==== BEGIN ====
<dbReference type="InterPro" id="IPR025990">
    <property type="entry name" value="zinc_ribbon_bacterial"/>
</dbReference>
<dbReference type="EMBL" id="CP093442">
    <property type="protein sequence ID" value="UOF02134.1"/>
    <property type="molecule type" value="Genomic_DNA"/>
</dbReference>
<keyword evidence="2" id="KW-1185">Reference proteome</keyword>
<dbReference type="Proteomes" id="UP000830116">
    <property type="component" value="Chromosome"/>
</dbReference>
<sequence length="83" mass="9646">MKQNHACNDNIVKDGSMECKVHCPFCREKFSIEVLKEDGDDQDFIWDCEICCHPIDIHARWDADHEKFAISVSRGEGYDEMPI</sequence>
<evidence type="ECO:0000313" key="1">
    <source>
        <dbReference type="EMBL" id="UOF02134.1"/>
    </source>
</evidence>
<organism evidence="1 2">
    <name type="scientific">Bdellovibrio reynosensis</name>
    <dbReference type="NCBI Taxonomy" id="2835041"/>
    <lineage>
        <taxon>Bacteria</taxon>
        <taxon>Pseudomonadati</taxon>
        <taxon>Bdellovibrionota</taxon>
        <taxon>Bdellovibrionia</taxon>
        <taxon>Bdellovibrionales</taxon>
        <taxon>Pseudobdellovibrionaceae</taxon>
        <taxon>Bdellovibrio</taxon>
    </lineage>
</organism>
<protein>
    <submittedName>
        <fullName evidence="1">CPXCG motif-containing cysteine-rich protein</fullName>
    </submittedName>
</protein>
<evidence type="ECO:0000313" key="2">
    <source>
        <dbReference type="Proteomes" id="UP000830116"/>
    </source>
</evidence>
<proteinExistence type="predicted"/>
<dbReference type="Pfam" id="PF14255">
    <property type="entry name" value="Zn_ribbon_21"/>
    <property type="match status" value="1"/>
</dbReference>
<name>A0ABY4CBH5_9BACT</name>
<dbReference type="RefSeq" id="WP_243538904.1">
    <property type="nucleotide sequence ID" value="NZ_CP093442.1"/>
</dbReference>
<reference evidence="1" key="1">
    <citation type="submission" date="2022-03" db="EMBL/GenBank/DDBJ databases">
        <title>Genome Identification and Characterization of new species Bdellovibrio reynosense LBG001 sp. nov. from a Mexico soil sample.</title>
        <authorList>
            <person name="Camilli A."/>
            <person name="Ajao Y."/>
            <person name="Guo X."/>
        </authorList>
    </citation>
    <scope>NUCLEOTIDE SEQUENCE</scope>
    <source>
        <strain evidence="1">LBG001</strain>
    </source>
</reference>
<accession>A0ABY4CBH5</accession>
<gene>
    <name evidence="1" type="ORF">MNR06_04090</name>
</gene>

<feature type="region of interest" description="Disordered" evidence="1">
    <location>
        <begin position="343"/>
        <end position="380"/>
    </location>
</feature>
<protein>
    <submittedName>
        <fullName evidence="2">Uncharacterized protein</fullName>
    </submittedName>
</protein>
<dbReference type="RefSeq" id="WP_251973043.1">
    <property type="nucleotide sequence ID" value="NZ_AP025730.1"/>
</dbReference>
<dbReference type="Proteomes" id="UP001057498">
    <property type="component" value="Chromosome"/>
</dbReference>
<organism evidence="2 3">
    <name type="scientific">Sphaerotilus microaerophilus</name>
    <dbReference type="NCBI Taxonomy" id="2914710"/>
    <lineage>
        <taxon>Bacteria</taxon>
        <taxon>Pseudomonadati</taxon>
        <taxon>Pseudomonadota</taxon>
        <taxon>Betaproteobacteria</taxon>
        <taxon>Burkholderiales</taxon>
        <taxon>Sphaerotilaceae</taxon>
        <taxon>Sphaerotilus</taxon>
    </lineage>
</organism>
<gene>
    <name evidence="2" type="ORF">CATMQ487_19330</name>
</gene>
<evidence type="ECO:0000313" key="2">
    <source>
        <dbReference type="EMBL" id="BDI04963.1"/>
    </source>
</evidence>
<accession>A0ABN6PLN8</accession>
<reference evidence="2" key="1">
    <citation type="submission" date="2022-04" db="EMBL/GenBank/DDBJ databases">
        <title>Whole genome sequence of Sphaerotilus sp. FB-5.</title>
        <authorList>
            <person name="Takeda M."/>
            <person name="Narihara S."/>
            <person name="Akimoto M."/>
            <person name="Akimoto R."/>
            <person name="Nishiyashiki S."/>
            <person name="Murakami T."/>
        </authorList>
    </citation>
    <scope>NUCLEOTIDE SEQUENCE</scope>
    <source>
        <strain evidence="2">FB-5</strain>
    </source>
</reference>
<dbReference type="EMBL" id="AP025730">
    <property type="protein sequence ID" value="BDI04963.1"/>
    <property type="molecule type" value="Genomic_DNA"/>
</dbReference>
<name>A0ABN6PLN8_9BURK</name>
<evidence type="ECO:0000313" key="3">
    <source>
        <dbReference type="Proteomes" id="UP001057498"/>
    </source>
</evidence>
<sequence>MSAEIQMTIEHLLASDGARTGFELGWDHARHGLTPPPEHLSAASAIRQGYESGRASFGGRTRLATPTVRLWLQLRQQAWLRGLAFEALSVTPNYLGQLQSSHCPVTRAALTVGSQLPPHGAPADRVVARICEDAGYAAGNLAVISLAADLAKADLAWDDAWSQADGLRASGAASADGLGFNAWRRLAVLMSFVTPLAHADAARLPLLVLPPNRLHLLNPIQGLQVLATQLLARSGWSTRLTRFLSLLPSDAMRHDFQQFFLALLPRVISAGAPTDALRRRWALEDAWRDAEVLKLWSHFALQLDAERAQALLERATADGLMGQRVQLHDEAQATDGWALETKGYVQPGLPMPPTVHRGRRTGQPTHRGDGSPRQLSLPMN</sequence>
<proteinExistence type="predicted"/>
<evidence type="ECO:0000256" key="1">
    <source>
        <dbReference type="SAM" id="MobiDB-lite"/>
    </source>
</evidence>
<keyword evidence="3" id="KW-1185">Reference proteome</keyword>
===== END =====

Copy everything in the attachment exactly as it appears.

<dbReference type="InterPro" id="IPR025990">
    <property type="entry name" value="zinc_ribbon_bacterial"/>
</dbReference>
<dbReference type="EMBL" id="CP093442">
    <property type="protein sequence ID" value="UOF02134.1"/>
    <property type="molecule type" value="Genomic_DNA"/>
</dbReference>
<keyword evidence="2" id="KW-1185">Reference proteome</keyword>
<dbReference type="Proteomes" id="UP000830116">
    <property type="component" value="Chromosome"/>
</dbReference>
<sequence length="83" mass="9646">MKQNHACNDNIVKDGSMECKVHCPFCREKFSIEVLKEDGDDQDFIWDCEICCHPIDIHARWDADHEKFAISVSRGEGYDEMPI</sequence>
<evidence type="ECO:0000313" key="1">
    <source>
        <dbReference type="EMBL" id="UOF02134.1"/>
    </source>
</evidence>
<organism evidence="1 2">
    <name type="scientific">Bdellovibrio reynosensis</name>
    <dbReference type="NCBI Taxonomy" id="2835041"/>
    <lineage>
        <taxon>Bacteria</taxon>
        <taxon>Pseudomonadati</taxon>
        <taxon>Bdellovibrionota</taxon>
        <taxon>Bdellovibrionia</taxon>
        <taxon>Bdellovibrionales</taxon>
        <taxon>Pseudobdellovibrionaceae</taxon>
        <taxon>Bdellovibrio</taxon>
    </lineage>
</organism>
<protein>
    <submittedName>
        <fullName evidence="1">CPXCG motif-containing cysteine-rich protein</fullName>
    </submittedName>
</protein>
<evidence type="ECO:0000313" key="2">
    <source>
        <dbReference type="Proteomes" id="UP000830116"/>
    </source>
</evidence>
<proteinExistence type="predicted"/>
<dbReference type="Pfam" id="PF14255">
    <property type="entry name" value="Zn_ribbon_21"/>
    <property type="match status" value="1"/>
</dbReference>
<name>A0ABY4CBH5_9BACT</name>
<dbReference type="RefSeq" id="WP_243538904.1">
    <property type="nucleotide sequence ID" value="NZ_CP093442.1"/>
</dbReference>
<reference evidence="1" key="1">
    <citation type="submission" date="2022-03" db="EMBL/GenBank/DDBJ databases">
        <title>Genome Identification and Characterization of new species Bdellovibrio reynosense LBG001 sp. nov. from a Mexico soil sample.</title>
        <authorList>
            <person name="Camilli A."/>
            <person name="Ajao Y."/>
            <person name="Guo X."/>
        </authorList>
    </citation>
    <scope>NUCLEOTIDE SEQUENCE</scope>
    <source>
        <strain evidence="1">LBG001</strain>
    </source>
</reference>
<accession>A0ABY4CBH5</accession>
<gene>
    <name evidence="1" type="ORF">MNR06_04090</name>
</gene>

<feature type="region of interest" description="Disordered" evidence="1">
    <location>
        <begin position="343"/>
        <end position="380"/>
    </location>
</feature>
<protein>
    <submittedName>
        <fullName evidence="2">Uncharacterized protein</fullName>
    </submittedName>
</protein>
<dbReference type="RefSeq" id="WP_251973043.1">
    <property type="nucleotide sequence ID" value="NZ_AP025730.1"/>
</dbReference>
<dbReference type="Proteomes" id="UP001057498">
    <property type="component" value="Chromosome"/>
</dbReference>
<organism evidence="2 3">
    <name type="scientific">Sphaerotilus microaerophilus</name>
    <dbReference type="NCBI Taxonomy" id="2914710"/>
    <lineage>
        <taxon>Bacteria</taxon>
        <taxon>Pseudomonadati</taxon>
        <taxon>Pseudomonadota</taxon>
        <taxon>Betaproteobacteria</taxon>
        <taxon>Burkholderiales</taxon>
        <taxon>Sphaerotilaceae</taxon>
        <taxon>Sphaerotilus</taxon>
    </lineage>
</organism>
<gene>
    <name evidence="2" type="ORF">CATMQ487_19330</name>
</gene>
<evidence type="ECO:0000313" key="2">
    <source>
        <dbReference type="EMBL" id="BDI04963.1"/>
    </source>
</evidence>
<accession>A0ABN6PLN8</accession>
<reference evidence="2" key="1">
    <citation type="submission" date="2022-04" db="EMBL/GenBank/DDBJ databases">
        <title>Whole genome sequence of Sphaerotilus sp. FB-5.</title>
        <authorList>
            <person name="Takeda M."/>
            <person name="Narihara S."/>
            <person name="Akimoto M."/>
            <person name="Akimoto R."/>
            <person name="Nishiyashiki S."/>
            <person name="Murakami T."/>
        </authorList>
    </citation>
    <scope>NUCLEOTIDE SEQUENCE</scope>
    <source>
        <strain evidence="2">FB-5</strain>
    </source>
</reference>
<dbReference type="EMBL" id="AP025730">
    <property type="protein sequence ID" value="BDI04963.1"/>
    <property type="molecule type" value="Genomic_DNA"/>
</dbReference>
<name>A0ABN6PLN8_9BURK</name>
<evidence type="ECO:0000313" key="3">
    <source>
        <dbReference type="Proteomes" id="UP001057498"/>
    </source>
</evidence>
<sequence>MSAEIQMTIEHLLASDGARTGFELGWDHARHGLTPPPEHLSAASAIRQGYESGRASFGGRTRLATPTVRLWLQLRQQAWLRGLAFEALSVTPNYLGQLQSSHCPVTRAALTVGSQLPPHGAPADRVVARICEDAGYAAGNLAVISLAADLAKADLAWDDAWSQADGLRASGAASADGLGFNAWRRLAVLMSFVTPLAHADAARLPLLVLPPNRLHLLNPIQGLQVLATQLLARSGWSTRLTRFLSLLPSDAMRHDFQQFFLALLPRVISAGAPTDALRRRWALEDAWRDAEVLKLWSHFALQLDAERAQALLERATADGLMGQRVQLHDEAQATDGWALETKGYVQPGLPMPPTVHRGRRTGQPTHRGDGSPRQLSLPMN</sequence>
<proteinExistence type="predicted"/>
<evidence type="ECO:0000256" key="1">
    <source>
        <dbReference type="SAM" id="MobiDB-lite"/>
    </source>
</evidence>
<keyword evidence="3" id="KW-1185">Reference proteome</keyword>